When I open any magazine these days, I look at the photos of waif-like women with perfect skin, hair and teeth, without a jot of cellulite to be seen, and it’s what I expect to see. I admit it! The world of mass media has done its work very well indeed. There is perhaps a handful of women who may be naturally blessed with the genetic make-up to look as flawless as those pictured on billboards without the help of Photoshop. And that’s just it; technology such as Photoshop gives me expectations. If I were to see an ad with the models remaining unaltered, I would be surprised. It’s human nature. To want to look better than we actually do, to make something or someone seem perfect and – with the right product or right clothing – to attract others to the same level of perfection. And then it struck me, this is not a new concept. When I look back at artists from the Renaissance and Baroque period, they do exactly the same thing. (With paintbrush and easel instead of computer and mouse.)
Take a look at some of Peter Paul Rubens’ work. Although the curvier female form was highly admired and painted as it was – childbearing hips and all – Rubens still goes on to use the power invested in him as an artist to present the world with an interpretation of the model and the setting, rather than the real thing (or so I presume, having not been present at the actual time of painting.) In the painting of Susanna Lunden, thought to be a marriage portrait, Rubens’ use of clear and stormy skies to create light and shadow is a way to illuminate the face and much of the upper torso. In other words, she is glowing! Now, if that isn’t a tactic to make someone look more presentable, I don’t know what is!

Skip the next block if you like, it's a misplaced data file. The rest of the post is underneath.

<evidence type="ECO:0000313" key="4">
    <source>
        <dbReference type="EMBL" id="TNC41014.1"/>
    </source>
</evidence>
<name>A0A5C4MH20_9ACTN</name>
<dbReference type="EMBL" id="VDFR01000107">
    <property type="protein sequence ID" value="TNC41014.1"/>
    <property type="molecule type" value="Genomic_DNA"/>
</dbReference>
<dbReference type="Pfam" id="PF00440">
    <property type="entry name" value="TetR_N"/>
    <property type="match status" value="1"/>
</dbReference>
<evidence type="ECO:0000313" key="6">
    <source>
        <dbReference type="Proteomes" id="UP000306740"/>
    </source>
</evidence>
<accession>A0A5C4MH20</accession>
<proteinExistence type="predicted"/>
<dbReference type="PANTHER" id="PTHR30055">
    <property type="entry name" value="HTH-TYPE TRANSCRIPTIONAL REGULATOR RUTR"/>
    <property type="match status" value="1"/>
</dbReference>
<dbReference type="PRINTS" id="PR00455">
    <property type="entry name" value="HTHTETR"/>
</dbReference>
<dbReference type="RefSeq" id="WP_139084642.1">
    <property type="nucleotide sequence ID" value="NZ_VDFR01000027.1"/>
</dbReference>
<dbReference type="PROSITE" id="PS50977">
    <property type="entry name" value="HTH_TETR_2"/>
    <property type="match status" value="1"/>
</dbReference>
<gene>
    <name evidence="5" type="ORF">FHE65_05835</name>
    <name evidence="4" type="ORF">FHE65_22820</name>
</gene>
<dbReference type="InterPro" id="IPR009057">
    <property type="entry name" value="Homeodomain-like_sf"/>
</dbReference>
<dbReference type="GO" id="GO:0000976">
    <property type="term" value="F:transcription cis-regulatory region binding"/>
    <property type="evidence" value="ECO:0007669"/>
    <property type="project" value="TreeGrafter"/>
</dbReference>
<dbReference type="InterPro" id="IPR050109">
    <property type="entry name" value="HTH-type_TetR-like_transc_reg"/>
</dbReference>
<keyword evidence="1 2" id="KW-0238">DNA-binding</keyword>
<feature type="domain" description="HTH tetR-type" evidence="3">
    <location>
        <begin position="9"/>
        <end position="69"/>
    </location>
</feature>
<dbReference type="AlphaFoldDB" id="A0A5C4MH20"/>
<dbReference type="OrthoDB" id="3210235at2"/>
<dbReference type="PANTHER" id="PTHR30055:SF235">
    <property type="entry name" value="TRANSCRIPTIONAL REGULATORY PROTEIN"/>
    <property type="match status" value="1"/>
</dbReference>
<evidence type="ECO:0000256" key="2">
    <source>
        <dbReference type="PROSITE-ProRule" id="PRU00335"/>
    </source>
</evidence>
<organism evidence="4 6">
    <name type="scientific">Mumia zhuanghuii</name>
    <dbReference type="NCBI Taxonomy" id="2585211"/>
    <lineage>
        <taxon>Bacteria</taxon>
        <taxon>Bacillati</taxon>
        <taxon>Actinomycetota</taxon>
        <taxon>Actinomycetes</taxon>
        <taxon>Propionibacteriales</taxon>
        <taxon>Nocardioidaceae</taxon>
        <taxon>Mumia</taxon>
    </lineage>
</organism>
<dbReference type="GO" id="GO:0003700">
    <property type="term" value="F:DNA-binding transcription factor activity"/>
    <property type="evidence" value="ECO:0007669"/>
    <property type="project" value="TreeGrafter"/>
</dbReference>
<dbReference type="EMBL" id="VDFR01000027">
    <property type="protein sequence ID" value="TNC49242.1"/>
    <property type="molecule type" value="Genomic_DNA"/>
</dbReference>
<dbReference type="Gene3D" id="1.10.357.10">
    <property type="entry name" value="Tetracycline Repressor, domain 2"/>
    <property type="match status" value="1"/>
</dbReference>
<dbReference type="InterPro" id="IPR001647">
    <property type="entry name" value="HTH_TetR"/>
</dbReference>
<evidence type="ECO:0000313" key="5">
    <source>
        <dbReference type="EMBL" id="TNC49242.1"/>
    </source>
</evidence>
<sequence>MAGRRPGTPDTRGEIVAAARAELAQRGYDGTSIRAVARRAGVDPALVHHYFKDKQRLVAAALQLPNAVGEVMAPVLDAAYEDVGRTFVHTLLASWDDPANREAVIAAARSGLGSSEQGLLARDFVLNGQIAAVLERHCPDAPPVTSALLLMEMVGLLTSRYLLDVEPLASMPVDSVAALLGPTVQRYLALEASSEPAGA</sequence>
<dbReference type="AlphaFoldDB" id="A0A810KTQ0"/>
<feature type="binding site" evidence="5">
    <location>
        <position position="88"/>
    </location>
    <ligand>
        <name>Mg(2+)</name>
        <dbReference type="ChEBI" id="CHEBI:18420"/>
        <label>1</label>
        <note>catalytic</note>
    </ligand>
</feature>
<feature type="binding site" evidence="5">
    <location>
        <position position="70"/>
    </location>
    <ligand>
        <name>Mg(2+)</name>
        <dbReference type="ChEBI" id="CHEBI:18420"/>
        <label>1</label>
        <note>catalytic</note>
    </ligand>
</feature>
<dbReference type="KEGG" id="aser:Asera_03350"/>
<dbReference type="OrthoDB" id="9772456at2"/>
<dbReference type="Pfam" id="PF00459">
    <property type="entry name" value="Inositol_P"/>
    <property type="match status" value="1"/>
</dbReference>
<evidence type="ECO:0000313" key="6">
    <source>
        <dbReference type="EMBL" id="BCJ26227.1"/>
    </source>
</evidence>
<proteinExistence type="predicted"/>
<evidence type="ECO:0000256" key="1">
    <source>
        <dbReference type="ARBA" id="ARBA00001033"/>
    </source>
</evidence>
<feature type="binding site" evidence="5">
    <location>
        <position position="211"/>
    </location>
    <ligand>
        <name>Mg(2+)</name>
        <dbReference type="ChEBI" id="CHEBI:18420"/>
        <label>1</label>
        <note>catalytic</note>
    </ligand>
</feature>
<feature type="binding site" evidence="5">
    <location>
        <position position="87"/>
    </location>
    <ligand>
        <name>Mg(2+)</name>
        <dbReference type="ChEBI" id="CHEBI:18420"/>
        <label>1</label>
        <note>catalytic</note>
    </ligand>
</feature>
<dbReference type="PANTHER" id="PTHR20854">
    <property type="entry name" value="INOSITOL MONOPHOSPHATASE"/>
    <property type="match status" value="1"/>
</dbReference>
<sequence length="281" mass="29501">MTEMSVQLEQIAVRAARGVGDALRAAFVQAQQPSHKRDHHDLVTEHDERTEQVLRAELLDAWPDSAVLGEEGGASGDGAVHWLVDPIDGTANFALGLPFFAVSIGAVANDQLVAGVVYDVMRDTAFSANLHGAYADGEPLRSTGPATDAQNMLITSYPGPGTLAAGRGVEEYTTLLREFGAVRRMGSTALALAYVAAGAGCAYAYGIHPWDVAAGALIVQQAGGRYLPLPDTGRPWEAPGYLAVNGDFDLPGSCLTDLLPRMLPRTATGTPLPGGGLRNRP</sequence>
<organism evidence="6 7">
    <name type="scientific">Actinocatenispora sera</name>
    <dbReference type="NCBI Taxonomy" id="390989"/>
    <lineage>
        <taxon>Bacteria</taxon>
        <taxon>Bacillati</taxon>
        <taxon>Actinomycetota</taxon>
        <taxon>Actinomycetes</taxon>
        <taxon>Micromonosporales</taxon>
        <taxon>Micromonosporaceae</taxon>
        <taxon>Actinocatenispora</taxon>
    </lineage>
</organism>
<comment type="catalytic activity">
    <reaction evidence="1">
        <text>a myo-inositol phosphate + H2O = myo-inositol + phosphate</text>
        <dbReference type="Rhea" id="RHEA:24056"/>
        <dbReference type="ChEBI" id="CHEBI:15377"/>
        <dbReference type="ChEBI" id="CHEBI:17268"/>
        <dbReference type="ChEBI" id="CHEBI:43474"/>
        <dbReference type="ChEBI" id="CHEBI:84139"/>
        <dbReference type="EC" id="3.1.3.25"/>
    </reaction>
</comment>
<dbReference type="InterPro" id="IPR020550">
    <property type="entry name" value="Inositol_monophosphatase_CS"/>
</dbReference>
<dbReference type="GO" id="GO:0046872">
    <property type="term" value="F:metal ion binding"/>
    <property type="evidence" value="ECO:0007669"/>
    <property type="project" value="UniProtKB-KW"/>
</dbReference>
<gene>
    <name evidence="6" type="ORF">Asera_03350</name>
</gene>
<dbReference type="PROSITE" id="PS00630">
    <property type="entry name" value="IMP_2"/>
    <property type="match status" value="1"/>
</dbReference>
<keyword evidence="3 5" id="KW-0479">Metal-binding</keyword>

During this thought process, my brain suddenly went into overdrive, and I began seeing links with modern culture everywhere in Rubens’ paintings. One notable comparison that my oh-so-logical self came up with is the popular past-time of photobombing. You know, you take a picture and when you look back at it, you notice that there’s an unusual face or activity happening in the background? Well, I don’t know about you, but I see a big photobomb in Rubens’ Perseus and Andromeda. My suspicions that Rubens had a sense of humour in his painting were confirmed by this painting. At first glance it looks like a romantic, serious painting. Okay, now look at the shield Perseus is carrying. Look at the expression on Medusa’s face! You heard it here first, Rubens was a photobomb master! (Or should that be paintingbomb?)
If you happen to be in Germany before the end of February and would like to check out more of Rubens’ works, or simply make up your own mind whether he was a paintingbomb genius, head over to the Von der Heydt-Museum Wuppertal. The Rubens exhibition will be held between the 16th October 2012 and the 28th February2013. Alternatively, if going to Germany just isn’t possible right now, check out our book on Rubens written by Victoria Charles.